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Paperback: 382 pages
Publisher: Salamandra; Movie Tie In edition (February 28, 2007)
The reviews of The Kite Runner when it came out made me think I wouldn't like the book so I deliberately passed on it until now. I recently had the opportunity to read Khaled Hosseini's stunning second novel, A Thousand Splendid Suns, and realized that I had made a mistake by skipping The Kite Runner.
Amir grows up in a male-dominated kind of Eden in his wealthy father's beautiful home in Kabul. His doting father loves to give him presents. There are two servants Ali and his son, Hassan, who make life pleasant. Amir and Hassan also enjoy a close friendship whose foundation is Hassan's tremendous loyalty. But there are cracks in Eden. Amir knows that his father doesn't really approve of him: Amir is a coward while his Baba is as brave as a lion. Amir's mother died in childbirth so there's little nurturing except from Baba's friend and business partner, Rahim Khan. Ali's wife and Hassan's mother, Sanaubar, ran off with a clan of traveling singers and dancers a week after Hassan was born. Both boys shared a wet nurse which helped make them feel closer. Ali and Hassan are Shi'a Muslims and ethnic Hazaras, two qualities that make them be viewed as worthy of only being servants by the powerful Pashtuns. To further emphasize their differences, Ali is crippled and Hassan has a hare lip. Amir loves books, but uses his learning to humble Hassan.
But Amir thinks things are going well when his father hints that he thinks Amir can win the annual kite fighting festival, something his father did as a boy. Perhaps if Amir can win, his father will approve of him. With the talented help of Hassan, the greatest kite runner (helpful in getting kites into the sky and running down those that have but cut off from their string), Amir has high hopes.Read more ›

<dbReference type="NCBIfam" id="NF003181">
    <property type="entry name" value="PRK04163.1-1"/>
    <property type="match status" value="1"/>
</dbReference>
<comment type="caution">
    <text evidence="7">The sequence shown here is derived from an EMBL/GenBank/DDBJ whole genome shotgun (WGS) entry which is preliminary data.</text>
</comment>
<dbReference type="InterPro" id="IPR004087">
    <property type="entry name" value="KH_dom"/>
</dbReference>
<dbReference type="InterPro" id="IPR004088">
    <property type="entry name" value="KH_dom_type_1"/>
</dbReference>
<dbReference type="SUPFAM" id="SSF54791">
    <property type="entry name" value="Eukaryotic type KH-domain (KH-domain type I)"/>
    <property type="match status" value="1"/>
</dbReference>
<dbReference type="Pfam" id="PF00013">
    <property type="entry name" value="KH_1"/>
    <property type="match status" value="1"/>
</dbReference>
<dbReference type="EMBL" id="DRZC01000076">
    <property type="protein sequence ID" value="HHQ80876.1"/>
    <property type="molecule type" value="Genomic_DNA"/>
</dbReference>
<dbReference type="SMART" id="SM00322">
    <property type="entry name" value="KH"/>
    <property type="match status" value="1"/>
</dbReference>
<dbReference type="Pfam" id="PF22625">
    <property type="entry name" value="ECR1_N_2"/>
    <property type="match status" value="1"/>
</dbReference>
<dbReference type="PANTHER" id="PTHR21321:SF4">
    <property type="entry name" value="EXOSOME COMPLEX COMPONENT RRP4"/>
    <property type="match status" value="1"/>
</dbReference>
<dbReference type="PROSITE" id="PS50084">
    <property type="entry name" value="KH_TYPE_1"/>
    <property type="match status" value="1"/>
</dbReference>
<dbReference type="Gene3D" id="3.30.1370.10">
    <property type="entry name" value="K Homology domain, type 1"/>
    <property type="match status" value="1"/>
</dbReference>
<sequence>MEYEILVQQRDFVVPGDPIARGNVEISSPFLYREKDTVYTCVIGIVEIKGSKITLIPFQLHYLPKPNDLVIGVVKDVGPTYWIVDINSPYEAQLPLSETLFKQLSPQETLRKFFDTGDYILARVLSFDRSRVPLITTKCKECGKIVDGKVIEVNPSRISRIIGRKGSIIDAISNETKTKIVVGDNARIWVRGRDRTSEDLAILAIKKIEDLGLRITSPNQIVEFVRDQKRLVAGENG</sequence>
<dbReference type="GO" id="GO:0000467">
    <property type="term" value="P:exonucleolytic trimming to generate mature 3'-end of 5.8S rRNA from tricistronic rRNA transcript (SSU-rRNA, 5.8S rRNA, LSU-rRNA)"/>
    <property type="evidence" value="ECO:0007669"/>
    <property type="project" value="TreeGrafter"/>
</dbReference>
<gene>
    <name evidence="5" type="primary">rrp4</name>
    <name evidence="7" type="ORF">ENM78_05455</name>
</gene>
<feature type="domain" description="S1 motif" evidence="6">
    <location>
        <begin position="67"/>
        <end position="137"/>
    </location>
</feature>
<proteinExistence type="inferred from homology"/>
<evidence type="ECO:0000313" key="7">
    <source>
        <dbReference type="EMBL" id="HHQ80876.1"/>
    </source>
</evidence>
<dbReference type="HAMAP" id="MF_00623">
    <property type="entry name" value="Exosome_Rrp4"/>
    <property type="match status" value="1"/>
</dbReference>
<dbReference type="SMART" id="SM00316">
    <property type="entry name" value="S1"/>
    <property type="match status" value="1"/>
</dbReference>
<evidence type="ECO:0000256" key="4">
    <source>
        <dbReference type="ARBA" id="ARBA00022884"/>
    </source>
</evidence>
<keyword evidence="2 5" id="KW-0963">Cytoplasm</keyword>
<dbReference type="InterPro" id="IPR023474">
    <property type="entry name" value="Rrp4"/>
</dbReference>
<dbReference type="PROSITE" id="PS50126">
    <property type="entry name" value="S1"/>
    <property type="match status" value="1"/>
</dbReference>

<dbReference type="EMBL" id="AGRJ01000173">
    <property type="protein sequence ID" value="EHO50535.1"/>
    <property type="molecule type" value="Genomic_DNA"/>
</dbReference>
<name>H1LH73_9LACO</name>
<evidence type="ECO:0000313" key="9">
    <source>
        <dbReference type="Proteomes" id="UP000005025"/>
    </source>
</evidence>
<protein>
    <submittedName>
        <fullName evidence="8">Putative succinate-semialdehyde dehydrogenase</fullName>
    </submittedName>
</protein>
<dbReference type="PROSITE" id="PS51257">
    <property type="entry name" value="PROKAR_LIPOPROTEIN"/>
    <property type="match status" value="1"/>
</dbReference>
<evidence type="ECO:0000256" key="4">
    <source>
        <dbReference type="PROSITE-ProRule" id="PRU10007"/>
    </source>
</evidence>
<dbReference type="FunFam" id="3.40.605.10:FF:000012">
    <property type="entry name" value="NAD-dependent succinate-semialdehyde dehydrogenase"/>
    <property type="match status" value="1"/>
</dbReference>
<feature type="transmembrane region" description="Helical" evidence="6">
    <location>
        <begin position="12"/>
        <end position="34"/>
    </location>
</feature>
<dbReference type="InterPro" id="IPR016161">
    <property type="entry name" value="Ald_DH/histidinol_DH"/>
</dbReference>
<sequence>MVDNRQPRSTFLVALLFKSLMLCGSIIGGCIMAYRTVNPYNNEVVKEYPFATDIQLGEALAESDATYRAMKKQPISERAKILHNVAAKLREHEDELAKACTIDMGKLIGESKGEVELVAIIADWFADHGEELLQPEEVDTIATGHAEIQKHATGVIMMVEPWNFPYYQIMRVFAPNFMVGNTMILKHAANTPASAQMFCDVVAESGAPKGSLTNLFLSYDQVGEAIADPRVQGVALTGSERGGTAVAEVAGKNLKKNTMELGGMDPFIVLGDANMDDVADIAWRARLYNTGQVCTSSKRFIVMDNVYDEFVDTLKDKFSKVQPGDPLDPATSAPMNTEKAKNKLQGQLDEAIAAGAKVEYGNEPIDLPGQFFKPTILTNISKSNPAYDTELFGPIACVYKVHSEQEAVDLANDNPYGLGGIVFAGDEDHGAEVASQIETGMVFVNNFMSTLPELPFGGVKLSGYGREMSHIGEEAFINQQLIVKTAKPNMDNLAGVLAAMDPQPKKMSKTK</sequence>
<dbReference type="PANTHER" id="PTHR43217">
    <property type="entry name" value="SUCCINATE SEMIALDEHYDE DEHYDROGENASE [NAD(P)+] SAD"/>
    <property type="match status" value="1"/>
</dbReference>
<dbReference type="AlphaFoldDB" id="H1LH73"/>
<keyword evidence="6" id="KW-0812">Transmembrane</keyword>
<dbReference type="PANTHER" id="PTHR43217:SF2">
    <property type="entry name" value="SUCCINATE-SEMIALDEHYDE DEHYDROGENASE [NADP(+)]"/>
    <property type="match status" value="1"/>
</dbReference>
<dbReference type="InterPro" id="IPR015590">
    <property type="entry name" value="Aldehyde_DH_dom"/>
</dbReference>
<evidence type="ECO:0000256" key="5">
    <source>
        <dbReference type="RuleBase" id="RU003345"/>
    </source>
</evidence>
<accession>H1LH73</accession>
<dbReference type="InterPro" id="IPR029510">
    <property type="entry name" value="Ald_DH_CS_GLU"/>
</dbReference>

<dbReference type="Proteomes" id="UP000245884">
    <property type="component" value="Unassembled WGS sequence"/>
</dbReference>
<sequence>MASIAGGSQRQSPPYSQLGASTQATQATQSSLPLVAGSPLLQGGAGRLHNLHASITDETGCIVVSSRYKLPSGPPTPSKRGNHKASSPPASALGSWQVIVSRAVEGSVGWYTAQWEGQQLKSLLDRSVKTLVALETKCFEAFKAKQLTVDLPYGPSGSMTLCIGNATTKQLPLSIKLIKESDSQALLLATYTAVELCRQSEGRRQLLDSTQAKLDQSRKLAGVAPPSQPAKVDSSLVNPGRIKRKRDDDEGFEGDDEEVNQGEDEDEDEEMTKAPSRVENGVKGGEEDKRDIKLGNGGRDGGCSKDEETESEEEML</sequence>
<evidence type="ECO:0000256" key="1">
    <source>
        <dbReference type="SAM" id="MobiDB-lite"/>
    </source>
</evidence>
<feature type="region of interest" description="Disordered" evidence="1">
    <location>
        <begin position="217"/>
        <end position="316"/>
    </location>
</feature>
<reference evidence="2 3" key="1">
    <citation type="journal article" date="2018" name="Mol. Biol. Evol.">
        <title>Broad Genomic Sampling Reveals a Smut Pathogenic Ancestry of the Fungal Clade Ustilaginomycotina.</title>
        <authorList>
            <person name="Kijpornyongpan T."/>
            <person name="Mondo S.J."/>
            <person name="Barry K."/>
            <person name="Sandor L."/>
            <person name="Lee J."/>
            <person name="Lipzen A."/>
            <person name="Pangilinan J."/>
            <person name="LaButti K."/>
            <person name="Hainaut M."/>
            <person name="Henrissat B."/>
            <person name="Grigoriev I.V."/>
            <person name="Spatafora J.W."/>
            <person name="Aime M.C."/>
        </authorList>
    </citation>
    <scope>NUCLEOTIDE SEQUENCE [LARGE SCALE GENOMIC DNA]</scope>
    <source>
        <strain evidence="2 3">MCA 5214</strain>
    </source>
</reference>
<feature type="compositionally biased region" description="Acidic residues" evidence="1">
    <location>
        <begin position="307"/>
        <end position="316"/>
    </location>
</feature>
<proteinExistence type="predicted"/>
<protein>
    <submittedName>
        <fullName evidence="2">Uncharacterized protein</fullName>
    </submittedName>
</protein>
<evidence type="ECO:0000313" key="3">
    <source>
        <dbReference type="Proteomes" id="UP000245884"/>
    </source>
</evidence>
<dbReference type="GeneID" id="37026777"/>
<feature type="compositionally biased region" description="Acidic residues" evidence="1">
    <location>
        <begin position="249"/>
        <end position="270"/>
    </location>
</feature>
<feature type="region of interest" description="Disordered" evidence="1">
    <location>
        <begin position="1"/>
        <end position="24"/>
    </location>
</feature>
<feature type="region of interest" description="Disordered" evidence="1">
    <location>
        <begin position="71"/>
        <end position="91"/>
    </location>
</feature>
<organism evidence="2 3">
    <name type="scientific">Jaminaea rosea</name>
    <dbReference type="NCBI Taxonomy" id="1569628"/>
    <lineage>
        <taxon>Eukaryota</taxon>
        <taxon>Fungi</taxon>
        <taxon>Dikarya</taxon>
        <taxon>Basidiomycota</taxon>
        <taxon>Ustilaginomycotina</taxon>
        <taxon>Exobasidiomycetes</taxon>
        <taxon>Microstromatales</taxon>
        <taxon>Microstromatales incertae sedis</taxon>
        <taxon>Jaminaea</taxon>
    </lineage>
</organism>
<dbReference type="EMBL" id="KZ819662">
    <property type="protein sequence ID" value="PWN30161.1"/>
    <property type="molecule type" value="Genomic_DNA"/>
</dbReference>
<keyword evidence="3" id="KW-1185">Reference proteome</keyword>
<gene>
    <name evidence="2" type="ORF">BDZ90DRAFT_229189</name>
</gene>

Este es un libro que todo el mundo deberia leer. Es muy conmovedor y enseña muy buenas lecciones de vida. La historia tiene partes felices y partes muy tristes y duras. Al terminar de leer este libro sientes como a veces tomamos la vida "for granted". Hermosa historia que definitivamente tocara los corazones de todo aquellos que la lean!!
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Disfruté mucho éste libro. Fue interesante leer una novela en donde mucho sucede en otro país. Aunque algunas partes del libro pueden parecer un poco imposibles, me parece que son dramáticas y al final uno termina disfrutando el libro. La prosa es sencilla y bien escrita. El autor tiene buen estilo, y los diálogos son buenos. Recomendable, sin duda alguna de mi parte.
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